Dennis McGinn:  There are other mechanisms for bringing more wider spread base of capital into renewable energy.  One is master limited partnerships.  There's a Master Limited Partnerships Parity Act that was introduced in a bipartisan fashion in both the Senate and the House.  The House is just last week and then--

Greg Dalton:  By a very conservative Republican. [crosstalk]

Dennis McGinn:  Right.  Exactly.  Exactly.  And so, this is yet another tool in the toolbox to try to level the playing field of renewable energy investment.  One of the problems we're experiencing right now is -- well, it's a myth that renewable energy can't compete on a cost basis.  Well, if you start breaking down, what do the elements cost?  You get material, you've got labor, you've got planning and you have cost of capital.  The cost of capital is artificially high because some of these RETs and master limited partnership mechanisms aren't available to the renewable energy industry.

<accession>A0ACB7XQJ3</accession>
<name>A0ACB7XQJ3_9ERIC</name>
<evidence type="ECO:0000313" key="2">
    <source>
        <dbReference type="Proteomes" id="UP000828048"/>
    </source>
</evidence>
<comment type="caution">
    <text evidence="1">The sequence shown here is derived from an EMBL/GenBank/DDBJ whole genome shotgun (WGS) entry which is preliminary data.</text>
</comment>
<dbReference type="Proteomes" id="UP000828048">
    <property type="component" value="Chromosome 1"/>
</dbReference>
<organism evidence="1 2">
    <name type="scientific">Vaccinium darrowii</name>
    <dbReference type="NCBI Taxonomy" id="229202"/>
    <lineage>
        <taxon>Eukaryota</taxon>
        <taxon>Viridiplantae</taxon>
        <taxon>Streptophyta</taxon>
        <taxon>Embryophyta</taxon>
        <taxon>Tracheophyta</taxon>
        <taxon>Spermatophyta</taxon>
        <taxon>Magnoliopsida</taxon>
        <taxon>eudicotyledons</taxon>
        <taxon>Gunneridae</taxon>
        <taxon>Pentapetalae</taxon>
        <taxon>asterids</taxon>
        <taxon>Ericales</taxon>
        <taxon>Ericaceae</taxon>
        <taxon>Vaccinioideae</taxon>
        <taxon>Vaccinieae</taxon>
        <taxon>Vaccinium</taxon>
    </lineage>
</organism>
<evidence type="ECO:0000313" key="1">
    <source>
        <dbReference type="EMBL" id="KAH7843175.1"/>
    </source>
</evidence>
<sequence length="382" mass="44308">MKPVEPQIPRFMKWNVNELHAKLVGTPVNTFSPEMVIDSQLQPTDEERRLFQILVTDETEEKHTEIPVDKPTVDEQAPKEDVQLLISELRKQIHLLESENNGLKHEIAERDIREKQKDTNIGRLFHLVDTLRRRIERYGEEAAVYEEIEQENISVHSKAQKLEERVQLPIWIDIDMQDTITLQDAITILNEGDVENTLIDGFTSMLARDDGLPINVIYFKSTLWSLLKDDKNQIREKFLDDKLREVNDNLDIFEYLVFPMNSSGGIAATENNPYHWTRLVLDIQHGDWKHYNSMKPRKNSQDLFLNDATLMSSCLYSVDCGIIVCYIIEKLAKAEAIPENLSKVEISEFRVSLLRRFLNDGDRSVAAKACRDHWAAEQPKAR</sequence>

And cost is cost, whether it's cost of capital or cost of labor and material.  And we see that the possibility of creating a virtuous cycle where if you can get more capital at a lower cost, it lowers the cost of delivered renewable energy which causes scale-up and a reduction the cost of the technology material and it really, really invites, the more and more it accelerates, that transition to the clear energy economy.

Greg Dalton:  And we should say that these vehicles, master limited partnerships have been one of the key vehicles for funding oil and gas exploration in this country, right?

John Bohn:  Exactly.  Right.